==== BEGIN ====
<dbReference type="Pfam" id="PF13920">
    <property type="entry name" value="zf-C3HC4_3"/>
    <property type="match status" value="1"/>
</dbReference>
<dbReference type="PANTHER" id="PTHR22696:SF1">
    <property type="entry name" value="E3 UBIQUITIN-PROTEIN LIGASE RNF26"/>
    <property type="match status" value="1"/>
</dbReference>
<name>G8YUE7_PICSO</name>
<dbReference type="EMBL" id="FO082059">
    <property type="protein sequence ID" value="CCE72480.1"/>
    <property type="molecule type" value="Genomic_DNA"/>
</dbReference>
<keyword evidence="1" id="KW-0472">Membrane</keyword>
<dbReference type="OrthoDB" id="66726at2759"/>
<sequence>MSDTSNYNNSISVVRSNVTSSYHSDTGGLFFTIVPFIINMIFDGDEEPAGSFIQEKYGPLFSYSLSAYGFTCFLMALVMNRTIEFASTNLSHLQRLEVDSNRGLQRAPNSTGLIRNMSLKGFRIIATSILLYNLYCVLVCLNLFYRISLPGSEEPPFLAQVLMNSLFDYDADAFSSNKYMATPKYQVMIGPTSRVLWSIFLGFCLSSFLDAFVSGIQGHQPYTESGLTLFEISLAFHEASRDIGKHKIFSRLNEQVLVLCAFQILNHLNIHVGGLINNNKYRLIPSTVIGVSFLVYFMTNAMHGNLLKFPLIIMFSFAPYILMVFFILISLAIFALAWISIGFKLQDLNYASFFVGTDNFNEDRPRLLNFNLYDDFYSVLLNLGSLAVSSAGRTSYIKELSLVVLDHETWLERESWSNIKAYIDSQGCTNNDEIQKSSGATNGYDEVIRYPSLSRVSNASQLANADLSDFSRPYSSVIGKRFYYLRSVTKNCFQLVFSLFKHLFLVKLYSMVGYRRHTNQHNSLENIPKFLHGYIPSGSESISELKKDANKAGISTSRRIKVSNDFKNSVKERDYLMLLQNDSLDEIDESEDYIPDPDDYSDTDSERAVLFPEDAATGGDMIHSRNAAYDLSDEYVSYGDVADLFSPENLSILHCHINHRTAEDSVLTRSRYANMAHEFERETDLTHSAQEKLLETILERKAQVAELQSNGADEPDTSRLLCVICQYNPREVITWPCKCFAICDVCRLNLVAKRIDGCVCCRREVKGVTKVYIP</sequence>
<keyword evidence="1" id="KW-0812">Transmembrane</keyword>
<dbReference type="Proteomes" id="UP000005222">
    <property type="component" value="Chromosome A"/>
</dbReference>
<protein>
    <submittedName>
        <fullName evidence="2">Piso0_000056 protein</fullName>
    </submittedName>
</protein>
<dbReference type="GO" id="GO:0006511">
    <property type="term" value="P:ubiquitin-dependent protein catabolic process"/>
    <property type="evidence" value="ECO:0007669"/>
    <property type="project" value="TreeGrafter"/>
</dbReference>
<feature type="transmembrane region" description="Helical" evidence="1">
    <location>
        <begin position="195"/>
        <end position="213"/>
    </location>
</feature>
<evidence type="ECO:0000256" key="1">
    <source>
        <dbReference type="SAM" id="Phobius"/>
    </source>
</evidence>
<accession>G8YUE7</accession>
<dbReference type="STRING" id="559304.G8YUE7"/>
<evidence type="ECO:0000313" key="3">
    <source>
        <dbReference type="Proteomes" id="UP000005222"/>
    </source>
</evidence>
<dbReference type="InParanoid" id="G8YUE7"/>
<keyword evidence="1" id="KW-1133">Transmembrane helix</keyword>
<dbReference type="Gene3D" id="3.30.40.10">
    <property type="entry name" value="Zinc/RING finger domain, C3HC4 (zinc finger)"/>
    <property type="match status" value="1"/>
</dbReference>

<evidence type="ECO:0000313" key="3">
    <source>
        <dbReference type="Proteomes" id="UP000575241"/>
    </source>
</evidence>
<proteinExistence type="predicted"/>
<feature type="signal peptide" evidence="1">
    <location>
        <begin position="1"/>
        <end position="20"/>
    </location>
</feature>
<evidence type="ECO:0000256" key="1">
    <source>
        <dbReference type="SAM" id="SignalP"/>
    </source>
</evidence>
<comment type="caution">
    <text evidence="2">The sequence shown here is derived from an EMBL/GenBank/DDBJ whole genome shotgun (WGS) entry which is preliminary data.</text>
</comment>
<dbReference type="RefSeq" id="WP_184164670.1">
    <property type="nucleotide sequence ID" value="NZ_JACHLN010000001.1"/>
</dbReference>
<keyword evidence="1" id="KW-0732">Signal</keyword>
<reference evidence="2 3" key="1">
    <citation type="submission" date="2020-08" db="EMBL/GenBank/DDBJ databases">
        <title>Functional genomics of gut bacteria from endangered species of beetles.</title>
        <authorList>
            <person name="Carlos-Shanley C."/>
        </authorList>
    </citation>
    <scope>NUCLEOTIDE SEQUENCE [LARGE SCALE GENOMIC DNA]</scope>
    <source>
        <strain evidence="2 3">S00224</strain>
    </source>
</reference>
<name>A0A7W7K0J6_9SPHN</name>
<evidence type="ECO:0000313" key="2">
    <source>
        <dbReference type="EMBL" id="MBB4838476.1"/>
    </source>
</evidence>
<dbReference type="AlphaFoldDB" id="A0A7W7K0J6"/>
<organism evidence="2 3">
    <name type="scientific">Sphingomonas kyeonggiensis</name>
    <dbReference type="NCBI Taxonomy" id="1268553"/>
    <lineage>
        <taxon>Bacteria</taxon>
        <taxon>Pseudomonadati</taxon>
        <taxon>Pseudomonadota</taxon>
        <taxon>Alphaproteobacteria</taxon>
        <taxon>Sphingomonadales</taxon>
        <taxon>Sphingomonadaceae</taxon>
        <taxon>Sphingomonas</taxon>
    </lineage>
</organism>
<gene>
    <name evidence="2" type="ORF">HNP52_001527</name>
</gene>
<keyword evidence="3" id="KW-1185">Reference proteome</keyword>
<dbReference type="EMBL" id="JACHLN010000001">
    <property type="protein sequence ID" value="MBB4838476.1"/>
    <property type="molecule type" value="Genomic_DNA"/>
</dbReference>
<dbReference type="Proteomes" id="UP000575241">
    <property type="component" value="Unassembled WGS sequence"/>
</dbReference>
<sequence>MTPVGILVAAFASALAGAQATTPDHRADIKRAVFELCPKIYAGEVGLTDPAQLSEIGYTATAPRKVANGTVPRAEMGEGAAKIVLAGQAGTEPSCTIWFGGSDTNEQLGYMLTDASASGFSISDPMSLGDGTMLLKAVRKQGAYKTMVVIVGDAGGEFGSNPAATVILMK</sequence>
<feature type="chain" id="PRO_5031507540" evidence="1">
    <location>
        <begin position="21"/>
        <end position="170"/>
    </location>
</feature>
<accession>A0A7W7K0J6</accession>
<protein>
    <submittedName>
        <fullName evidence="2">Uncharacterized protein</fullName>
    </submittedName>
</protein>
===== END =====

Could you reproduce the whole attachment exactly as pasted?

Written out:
<dbReference type="Pfam" id="PF13920">
    <property type="entry name" value="zf-C3HC4_3"/>
    <property type="match status" value="1"/>
</dbReference>
<dbReference type="PANTHER" id="PTHR22696:SF1">
    <property type="entry name" value="E3 UBIQUITIN-PROTEIN LIGASE RNF26"/>
    <property type="match status" value="1"/>
</dbReference>
<name>G8YUE7_PICSO</name>
<dbReference type="EMBL" id="FO082059">
    <property type="protein sequence ID" value="CCE72480.1"/>
    <property type="molecule type" value="Genomic_DNA"/>
</dbReference>
<keyword evidence="1" id="KW-0472">Membrane</keyword>
<dbReference type="OrthoDB" id="66726at2759"/>
<sequence>MSDTSNYNNSISVVRSNVTSSYHSDTGGLFFTIVPFIINMIFDGDEEPAGSFIQEKYGPLFSYSLSAYGFTCFLMALVMNRTIEFASTNLSHLQRLEVDSNRGLQRAPNSTGLIRNMSLKGFRIIATSILLYNLYCVLVCLNLFYRISLPGSEEPPFLAQVLMNSLFDYDADAFSSNKYMATPKYQVMIGPTSRVLWSIFLGFCLSSFLDAFVSGIQGHQPYTESGLTLFEISLAFHEASRDIGKHKIFSRLNEQVLVLCAFQILNHLNIHVGGLINNNKYRLIPSTVIGVSFLVYFMTNAMHGNLLKFPLIIMFSFAPYILMVFFILISLAIFALAWISIGFKLQDLNYASFFVGTDNFNEDRPRLLNFNLYDDFYSVLLNLGSLAVSSAGRTSYIKELSLVVLDHETWLERESWSNIKAYIDSQGCTNNDEIQKSSGATNGYDEVIRYPSLSRVSNASQLANADLSDFSRPYSSVIGKRFYYLRSVTKNCFQLVFSLFKHLFLVKLYSMVGYRRHTNQHNSLENIPKFLHGYIPSGSESISELKKDANKAGISTSRRIKVSNDFKNSVKERDYLMLLQNDSLDEIDESEDYIPDPDDYSDTDSERAVLFPEDAATGGDMIHSRNAAYDLSDEYVSYGDVADLFSPENLSILHCHINHRTAEDSVLTRSRYANMAHEFERETDLTHSAQEKLLETILERKAQVAELQSNGADEPDTSRLLCVICQYNPREVITWPCKCFAICDVCRLNLVAKRIDGCVCCRREVKGVTKVYIP</sequence>
<keyword evidence="1" id="KW-0812">Transmembrane</keyword>
<dbReference type="Proteomes" id="UP000005222">
    <property type="component" value="Chromosome A"/>
</dbReference>
<protein>
    <submittedName>
        <fullName evidence="2">Piso0_000056 protein</fullName>
    </submittedName>
</protein>
<dbReference type="GO" id="GO:0006511">
    <property type="term" value="P:ubiquitin-dependent protein catabolic process"/>
    <property type="evidence" value="ECO:0007669"/>
    <property type="project" value="TreeGrafter"/>
</dbReference>
<feature type="transmembrane region" description="Helical" evidence="1">
    <location>
        <begin position="195"/>
        <end position="213"/>
    </location>
</feature>
<evidence type="ECO:0000256" key="1">
    <source>
        <dbReference type="SAM" id="Phobius"/>
    </source>
</evidence>
<accession>G8YUE7</accession>
<dbReference type="STRING" id="559304.G8YUE7"/>
<evidence type="ECO:0000313" key="3">
    <source>
        <dbReference type="Proteomes" id="UP000005222"/>
    </source>
</evidence>
<dbReference type="InParanoid" id="G8YUE7"/>
<keyword evidence="1" id="KW-1133">Transmembrane helix</keyword>
<dbReference type="Gene3D" id="3.30.40.10">
    <property type="entry name" value="Zinc/RING finger domain, C3HC4 (zinc finger)"/>
    <property type="match status" value="1"/>
</dbReference>

<evidence type="ECO:0000313" key="3">
    <source>
        <dbReference type="Proteomes" id="UP000575241"/>
    </source>
</evidence>
<proteinExistence type="predicted"/>
<feature type="signal peptide" evidence="1">
    <location>
        <begin position="1"/>
        <end position="20"/>
    </location>
</feature>
<evidence type="ECO:0000256" key="1">
    <source>
        <dbReference type="SAM" id="SignalP"/>
    </source>
</evidence>
<comment type="caution">
    <text evidence="2">The sequence shown here is derived from an EMBL/GenBank/DDBJ whole genome shotgun (WGS) entry which is preliminary data.</text>
</comment>
<dbReference type="RefSeq" id="WP_184164670.1">
    <property type="nucleotide sequence ID" value="NZ_JACHLN010000001.1"/>
</dbReference>
<keyword evidence="1" id="KW-0732">Signal</keyword>
<reference evidence="2 3" key="1">
    <citation type="submission" date="2020-08" db="EMBL/GenBank/DDBJ databases">
        <title>Functional genomics of gut bacteria from endangered species of beetles.</title>
        <authorList>
            <person name="Carlos-Shanley C."/>
        </authorList>
    </citation>
    <scope>NUCLEOTIDE SEQUENCE [LARGE SCALE GENOMIC DNA]</scope>
    <source>
        <strain evidence="2 3">S00224</strain>
    </source>
</reference>
<name>A0A7W7K0J6_9SPHN</name>
<evidence type="ECO:0000313" key="2">
    <source>
        <dbReference type="EMBL" id="MBB4838476.1"/>
    </source>
</evidence>
<dbReference type="AlphaFoldDB" id="A0A7W7K0J6"/>
<organism evidence="2 3">
    <name type="scientific">Sphingomonas kyeonggiensis</name>
    <dbReference type="NCBI Taxonomy" id="1268553"/>
    <lineage>
        <taxon>Bacteria</taxon>
        <taxon>Pseudomonadati</taxon>
        <taxon>Pseudomonadota</taxon>
        <taxon>Alphaproteobacteria</taxon>
        <taxon>Sphingomonadales</taxon>
        <taxon>Sphingomonadaceae</taxon>
        <taxon>Sphingomonas</taxon>
    </lineage>
</organism>
<gene>
    <name evidence="2" type="ORF">HNP52_001527</name>
</gene>
<keyword evidence="3" id="KW-1185">Reference proteome</keyword>
<dbReference type="EMBL" id="JACHLN010000001">
    <property type="protein sequence ID" value="MBB4838476.1"/>
    <property type="molecule type" value="Genomic_DNA"/>
</dbReference>
<dbReference type="Proteomes" id="UP000575241">
    <property type="component" value="Unassembled WGS sequence"/>
</dbReference>
<sequence>MTPVGILVAAFASALAGAQATTPDHRADIKRAVFELCPKIYAGEVGLTDPAQLSEIGYTATAPRKVANGTVPRAEMGEGAAKIVLAGQAGTEPSCTIWFGGSDTNEQLGYMLTDASASGFSISDPMSLGDGTMLLKAVRKQGAYKTMVVIVGDAGGEFGSNPAATVILMK</sequence>
<feature type="chain" id="PRO_5031507540" evidence="1">
    <location>
        <begin position="21"/>
        <end position="170"/>
    </location>
</feature>
<accession>A0A7W7K0J6</accession>
<protein>
    <submittedName>
        <fullName evidence="2">Uncharacterized protein</fullName>
    </submittedName>
</protein>